Back from Maplin, I was eager to try out running the accelerometer on the car.
The circuit has now got a little complicated. I was hoping to draw it out but that will take longer than it took to wire up, so you’ll have to do with a description.
I need two voltages – the 9v battery powers the transmitter, and I use a 1k resistor and 3.3v Zener diode to generate 3.3 volts for the accelerometer and ATTiny.
The output from the Tiny now has to be amplified back up to 9v for the transmitter. I had a TS358 Op Amp around that I’m using to achieve that. The positive input to the Op Amp is connected to the output from the Tiny, and the negative input to a voltage divider of two 100k resistors, between 3.3v and ground. The result of that is the negative input is held at around 1.6v, so when the Tiny drives the positive input low, the output goes low, and when the Tiny drives the positive input high (3.3v) the output goes high (9v). The output from that then goes to the transmitter.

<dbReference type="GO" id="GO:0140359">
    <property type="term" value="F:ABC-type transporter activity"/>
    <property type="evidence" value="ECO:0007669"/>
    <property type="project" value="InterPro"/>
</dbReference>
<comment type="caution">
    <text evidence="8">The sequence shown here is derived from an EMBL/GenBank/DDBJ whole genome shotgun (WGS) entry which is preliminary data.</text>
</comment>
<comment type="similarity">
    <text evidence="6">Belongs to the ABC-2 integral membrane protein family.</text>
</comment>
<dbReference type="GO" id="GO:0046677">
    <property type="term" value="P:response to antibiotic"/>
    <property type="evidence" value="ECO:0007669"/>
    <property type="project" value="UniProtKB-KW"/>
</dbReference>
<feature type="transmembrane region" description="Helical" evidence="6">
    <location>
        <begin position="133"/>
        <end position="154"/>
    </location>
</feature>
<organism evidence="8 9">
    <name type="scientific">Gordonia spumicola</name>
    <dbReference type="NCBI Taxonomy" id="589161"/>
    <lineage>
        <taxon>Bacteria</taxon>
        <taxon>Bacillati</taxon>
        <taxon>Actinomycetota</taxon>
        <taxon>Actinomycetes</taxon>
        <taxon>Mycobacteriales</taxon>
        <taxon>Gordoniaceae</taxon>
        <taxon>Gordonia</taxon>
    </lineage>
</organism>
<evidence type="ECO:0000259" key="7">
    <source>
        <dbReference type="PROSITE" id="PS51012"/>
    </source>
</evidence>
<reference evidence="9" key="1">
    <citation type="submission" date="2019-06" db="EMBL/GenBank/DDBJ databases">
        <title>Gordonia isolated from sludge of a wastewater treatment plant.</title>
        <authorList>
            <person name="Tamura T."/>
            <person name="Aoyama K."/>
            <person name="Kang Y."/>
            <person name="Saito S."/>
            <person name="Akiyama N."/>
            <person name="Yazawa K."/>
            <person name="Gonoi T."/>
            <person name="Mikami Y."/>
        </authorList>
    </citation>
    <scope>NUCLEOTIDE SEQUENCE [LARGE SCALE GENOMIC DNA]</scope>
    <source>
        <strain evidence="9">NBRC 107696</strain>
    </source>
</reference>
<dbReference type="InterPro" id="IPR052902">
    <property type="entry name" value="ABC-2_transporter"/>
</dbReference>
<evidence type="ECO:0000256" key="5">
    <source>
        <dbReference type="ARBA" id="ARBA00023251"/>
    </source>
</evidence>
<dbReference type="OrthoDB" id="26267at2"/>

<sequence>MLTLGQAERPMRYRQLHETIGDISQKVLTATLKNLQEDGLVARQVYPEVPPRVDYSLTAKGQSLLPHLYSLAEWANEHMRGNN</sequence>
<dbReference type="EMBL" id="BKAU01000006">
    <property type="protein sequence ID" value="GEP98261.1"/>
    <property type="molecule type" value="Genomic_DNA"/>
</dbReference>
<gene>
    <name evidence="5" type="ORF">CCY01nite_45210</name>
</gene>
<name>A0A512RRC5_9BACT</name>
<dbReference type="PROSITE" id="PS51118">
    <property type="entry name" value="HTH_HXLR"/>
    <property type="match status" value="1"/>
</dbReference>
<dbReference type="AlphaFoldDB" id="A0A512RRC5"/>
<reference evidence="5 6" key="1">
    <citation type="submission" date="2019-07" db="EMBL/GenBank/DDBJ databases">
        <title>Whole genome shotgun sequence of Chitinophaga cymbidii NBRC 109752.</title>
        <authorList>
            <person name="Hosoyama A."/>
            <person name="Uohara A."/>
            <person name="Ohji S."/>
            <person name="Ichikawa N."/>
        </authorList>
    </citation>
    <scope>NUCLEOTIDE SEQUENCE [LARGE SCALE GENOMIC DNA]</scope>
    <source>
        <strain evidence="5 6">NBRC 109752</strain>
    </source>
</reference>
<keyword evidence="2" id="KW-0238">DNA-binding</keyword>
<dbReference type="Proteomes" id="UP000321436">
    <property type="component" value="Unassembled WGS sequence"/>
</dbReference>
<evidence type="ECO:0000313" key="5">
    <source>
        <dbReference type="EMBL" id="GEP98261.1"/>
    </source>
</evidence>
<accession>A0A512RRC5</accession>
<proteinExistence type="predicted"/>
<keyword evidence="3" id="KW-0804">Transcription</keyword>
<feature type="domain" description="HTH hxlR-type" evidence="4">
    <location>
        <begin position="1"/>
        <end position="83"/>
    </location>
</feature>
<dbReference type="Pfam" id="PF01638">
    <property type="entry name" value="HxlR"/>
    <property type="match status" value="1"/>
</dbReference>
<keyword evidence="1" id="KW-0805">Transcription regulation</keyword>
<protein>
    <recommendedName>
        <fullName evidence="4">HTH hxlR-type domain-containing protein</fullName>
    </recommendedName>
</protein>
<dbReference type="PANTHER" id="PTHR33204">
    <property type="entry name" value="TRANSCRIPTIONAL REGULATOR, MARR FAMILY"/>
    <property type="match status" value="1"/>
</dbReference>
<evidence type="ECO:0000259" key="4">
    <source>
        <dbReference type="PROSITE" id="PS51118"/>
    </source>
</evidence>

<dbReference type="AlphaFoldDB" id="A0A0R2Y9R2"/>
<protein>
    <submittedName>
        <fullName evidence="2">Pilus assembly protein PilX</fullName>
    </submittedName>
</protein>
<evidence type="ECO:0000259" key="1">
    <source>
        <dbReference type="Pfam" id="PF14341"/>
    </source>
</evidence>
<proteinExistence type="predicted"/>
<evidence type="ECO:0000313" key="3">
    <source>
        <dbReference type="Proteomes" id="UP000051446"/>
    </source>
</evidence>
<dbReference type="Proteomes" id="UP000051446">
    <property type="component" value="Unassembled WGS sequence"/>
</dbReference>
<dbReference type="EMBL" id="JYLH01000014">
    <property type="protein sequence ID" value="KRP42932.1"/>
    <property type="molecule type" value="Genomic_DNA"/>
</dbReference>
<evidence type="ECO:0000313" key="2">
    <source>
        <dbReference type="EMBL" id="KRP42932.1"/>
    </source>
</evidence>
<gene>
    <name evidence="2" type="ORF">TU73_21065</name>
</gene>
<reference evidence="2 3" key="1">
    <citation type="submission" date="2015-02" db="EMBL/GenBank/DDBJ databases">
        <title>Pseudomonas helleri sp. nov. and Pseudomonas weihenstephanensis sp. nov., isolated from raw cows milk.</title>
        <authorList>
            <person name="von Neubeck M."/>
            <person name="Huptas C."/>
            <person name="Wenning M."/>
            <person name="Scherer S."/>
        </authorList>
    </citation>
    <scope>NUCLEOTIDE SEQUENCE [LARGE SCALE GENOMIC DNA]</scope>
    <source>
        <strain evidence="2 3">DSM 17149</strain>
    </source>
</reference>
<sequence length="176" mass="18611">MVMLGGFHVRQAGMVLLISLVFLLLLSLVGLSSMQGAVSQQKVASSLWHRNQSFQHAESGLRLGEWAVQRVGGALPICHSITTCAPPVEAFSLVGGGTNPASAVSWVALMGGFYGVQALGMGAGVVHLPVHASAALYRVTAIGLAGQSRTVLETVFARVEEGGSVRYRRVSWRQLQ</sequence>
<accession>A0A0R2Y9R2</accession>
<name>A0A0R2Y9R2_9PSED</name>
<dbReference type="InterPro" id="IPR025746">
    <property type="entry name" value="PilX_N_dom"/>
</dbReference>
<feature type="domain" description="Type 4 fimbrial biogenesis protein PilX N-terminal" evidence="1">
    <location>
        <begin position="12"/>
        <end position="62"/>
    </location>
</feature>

The result looks like this:
The problems I have now are that transmitting the readings back takes too long – a corner only lasts a few transmits – and I’m still seeing odd bit errors despite the checksum. I hear that there might be a bug in the Manchester library though, so that could explain that.
Plans going forward (not necessarily in order) are to:
- Speed up the transmission (the library is only writing data at 500bps, I think we can do better than that)
- Look into error correction with a Hamming code
- Transmit only the useful range of the accelerometer output, and only at useful resolution
- Get the readings to my FPGA so I can visualize the G force (I already have that driving a 1024×768 display)
- Think about how I’m actually going to control this in software!